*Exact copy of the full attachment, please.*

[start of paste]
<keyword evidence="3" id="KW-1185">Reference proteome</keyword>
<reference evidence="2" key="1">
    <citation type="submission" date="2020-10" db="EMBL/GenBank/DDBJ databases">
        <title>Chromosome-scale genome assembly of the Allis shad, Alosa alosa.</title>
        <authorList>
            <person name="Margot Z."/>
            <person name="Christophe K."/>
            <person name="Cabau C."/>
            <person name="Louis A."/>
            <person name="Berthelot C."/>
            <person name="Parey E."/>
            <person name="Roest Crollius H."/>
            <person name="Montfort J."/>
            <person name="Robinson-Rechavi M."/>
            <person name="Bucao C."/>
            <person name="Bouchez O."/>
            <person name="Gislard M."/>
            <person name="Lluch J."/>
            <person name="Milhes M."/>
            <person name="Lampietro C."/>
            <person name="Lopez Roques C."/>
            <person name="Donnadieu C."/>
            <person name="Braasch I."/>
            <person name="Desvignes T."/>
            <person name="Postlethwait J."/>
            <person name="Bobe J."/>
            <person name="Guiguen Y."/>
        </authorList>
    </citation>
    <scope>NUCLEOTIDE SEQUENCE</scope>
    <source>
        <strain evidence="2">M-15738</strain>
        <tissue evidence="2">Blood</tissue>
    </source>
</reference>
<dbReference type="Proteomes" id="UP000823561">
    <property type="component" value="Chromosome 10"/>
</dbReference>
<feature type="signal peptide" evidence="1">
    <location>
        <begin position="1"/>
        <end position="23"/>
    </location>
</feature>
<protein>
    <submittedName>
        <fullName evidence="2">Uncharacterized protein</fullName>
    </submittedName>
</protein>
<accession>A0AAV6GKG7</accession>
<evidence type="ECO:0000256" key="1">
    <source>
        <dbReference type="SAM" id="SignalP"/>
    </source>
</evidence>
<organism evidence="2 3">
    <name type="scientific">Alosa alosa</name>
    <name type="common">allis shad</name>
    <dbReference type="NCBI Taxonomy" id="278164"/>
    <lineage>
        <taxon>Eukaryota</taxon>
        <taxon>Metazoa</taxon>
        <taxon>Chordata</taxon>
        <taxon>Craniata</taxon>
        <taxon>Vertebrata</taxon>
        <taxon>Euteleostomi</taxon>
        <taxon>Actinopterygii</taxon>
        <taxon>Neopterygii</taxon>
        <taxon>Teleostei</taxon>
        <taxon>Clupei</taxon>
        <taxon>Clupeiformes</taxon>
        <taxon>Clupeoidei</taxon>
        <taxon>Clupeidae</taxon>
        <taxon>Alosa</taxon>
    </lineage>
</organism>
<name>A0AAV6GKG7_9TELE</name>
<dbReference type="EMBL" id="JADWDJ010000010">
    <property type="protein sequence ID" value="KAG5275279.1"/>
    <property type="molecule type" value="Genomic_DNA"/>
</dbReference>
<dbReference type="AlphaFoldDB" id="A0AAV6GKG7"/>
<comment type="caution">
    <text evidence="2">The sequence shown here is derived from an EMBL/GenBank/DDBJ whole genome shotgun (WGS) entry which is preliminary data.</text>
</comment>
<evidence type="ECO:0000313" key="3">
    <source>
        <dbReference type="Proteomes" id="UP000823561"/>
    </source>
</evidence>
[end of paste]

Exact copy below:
<keyword evidence="3" id="KW-1185">Reference proteome</keyword>
<reference evidence="2" key="1">
    <citation type="submission" date="2020-10" db="EMBL/GenBank/DDBJ databases">
        <title>Chromosome-scale genome assembly of the Allis shad, Alosa alosa.</title>
        <authorList>
            <person name="Margot Z."/>
            <person name="Christophe K."/>
            <person name="Cabau C."/>
            <person name="Louis A."/>
            <person name="Berthelot C."/>
            <person name="Parey E."/>
            <person name="Roest Crollius H."/>
            <person name="Montfort J."/>
            <person name="Robinson-Rechavi M."/>
            <person name="Bucao C."/>
            <person name="Bouchez O."/>
            <person name="Gislard M."/>
            <person name="Lluch J."/>
            <person name="Milhes M."/>
            <person name="Lampietro C."/>
            <person name="Lopez Roques C."/>
            <person name="Donnadieu C."/>
            <person name="Braasch I."/>
            <person name="Desvignes T."/>
            <person name="Postlethwait J."/>
            <person name="Bobe J."/>
            <person name="Guiguen Y."/>
        </authorList>
    </citation>
    <scope>NUCLEOTIDE SEQUENCE</scope>
    <source>
        <strain evidence="2">M-15738</strain>
        <tissue evidence="2">Blood</tissue>
    </source>
</reference>
<dbReference type="Proteomes" id="UP000823561">
    <property type="component" value="Chromosome 10"/>
</dbReference>
<feature type="signal peptide" evidence="1">
    <location>
        <begin position="1"/>
        <end position="23"/>
    </location>
</feature>
<protein>
    <submittedName>
        <fullName evidence="2">Uncharacterized protein</fullName>
    </submittedName>
</protein>
<accession>A0AAV6GKG7</accession>
<evidence type="ECO:0000256" key="1">
    <source>
        <dbReference type="SAM" id="SignalP"/>
    </source>
</evidence>
<organism evidence="2 3">
    <name type="scientific">Alosa alosa</name>
    <name type="common">allis shad</name>
    <dbReference type="NCBI Taxonomy" id="278164"/>
    <lineage>
        <taxon>Eukaryota</taxon>
        <taxon>Metazoa</taxon>
        <taxon>Chordata</taxon>
        <taxon>Craniata</taxon>
        <taxon>Vertebrata</taxon>
        <taxon>Euteleostomi</taxon>
        <taxon>Actinopterygii</taxon>
        <taxon>Neopterygii</taxon>
        <taxon>Teleostei</taxon>
        <taxon>Clupei</taxon>
        <taxon>Clupeiformes</taxon>
        <taxon>Clupeoidei</taxon>
        <taxon>Clupeidae</taxon>
        <taxon>Alosa</taxon>
    </lineage>
</organism>
<name>A0AAV6GKG7_9TELE</name>
<dbReference type="EMBL" id="JADWDJ010000010">
    <property type="protein sequence ID" value="KAG5275279.1"/>
    <property type="molecule type" value="Genomic_DNA"/>
</dbReference>
<dbReference type="AlphaFoldDB" id="A0AAV6GKG7"/>
<comment type="caution">
    <text evidence="2">The sequence shown here is derived from an EMBL/GenBank/DDBJ whole genome shotgun (WGS) entry which is preliminary data.</text>
</comment>
<evidence type="ECO:0000313" key="3">
    <source>
        <dbReference type="Proteomes" id="UP000823561"/>
    </source>
</evidence>